Author(s): McClements JM, Patterson MF, Linton M
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Abstract The effect of high hydrostatic pressure on the survival of the psychrotrophic organisms Listeria monocytogenes, Bacillus cereus, and Pseudomonas fluorescens was investigated in ultrahigh-temperature milk. Variation in pressure resistance between two strains of each organism were studied. The effect of growth stage (exponential and stationary phase), growth temperature (8 and 30 degrees C) on pressure resistance, and sublethal pressure injury were investigated. Exponential-phase cells were significantly less resistant to pressure than stationary-phase cells for all of the three species studied (P < 0.05). Growth temperature was found to have a significant effect at the two growth stages studied. Exponential cells grown at 8 degrees C were more resistant than those grown at 30 degrees C, but for stationary-phase cells the reverse was true. B. cereus stationary-phase cells grown at 30 degrees C were the most pressure resistant studied. L. monocytogenes showed the most sublethal damage compared to B. cereus and P. fluorescens. B. cereus spores were more resistant to pressure than vegetative cells. Pressure treatment at 400 MPa for 25 min at 30 degrees C gave a 0.45-log inactivation. Pressure treatment at 8 degrees C induced significantly less spore germination than at 30 degrees C. This study indicates the importance of the history of a bacterial culture prior to pressure treatment and that bacterial spores require more severe pressure treatments, probably in combination with other preservation techniques, to ensure inactivation.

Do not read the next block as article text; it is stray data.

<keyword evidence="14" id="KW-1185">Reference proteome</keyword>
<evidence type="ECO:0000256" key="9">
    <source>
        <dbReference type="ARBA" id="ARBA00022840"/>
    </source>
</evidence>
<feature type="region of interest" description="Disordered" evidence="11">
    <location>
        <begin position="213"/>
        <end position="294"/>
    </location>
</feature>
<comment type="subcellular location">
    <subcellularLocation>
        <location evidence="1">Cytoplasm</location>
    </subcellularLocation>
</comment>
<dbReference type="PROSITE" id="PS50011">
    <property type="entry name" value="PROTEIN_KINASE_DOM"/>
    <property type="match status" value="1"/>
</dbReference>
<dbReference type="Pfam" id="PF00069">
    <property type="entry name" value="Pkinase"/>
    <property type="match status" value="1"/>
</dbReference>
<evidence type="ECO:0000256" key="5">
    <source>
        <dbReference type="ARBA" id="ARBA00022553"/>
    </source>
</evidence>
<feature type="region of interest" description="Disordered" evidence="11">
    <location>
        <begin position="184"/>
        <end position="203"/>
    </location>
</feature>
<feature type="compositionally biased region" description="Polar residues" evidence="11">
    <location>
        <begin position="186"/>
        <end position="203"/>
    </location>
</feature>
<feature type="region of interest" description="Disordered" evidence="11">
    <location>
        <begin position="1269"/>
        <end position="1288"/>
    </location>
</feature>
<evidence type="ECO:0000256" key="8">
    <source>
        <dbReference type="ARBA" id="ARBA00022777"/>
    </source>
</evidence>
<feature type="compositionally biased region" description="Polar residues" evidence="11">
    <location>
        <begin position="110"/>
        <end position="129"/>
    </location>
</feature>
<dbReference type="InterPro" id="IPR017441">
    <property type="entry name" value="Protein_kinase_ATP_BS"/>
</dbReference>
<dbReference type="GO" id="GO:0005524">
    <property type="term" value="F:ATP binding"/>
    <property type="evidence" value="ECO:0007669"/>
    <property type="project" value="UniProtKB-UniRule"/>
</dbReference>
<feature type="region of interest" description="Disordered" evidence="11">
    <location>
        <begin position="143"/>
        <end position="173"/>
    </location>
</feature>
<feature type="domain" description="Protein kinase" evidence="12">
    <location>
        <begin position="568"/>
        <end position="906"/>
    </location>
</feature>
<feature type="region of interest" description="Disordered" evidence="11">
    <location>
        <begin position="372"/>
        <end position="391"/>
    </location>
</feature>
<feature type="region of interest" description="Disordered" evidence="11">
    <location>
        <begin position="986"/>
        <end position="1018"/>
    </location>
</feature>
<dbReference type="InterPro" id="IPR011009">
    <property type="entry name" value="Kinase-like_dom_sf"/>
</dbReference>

This article was published in J Food Prot
and referenced in Journal of Microbial & Biochemical Technology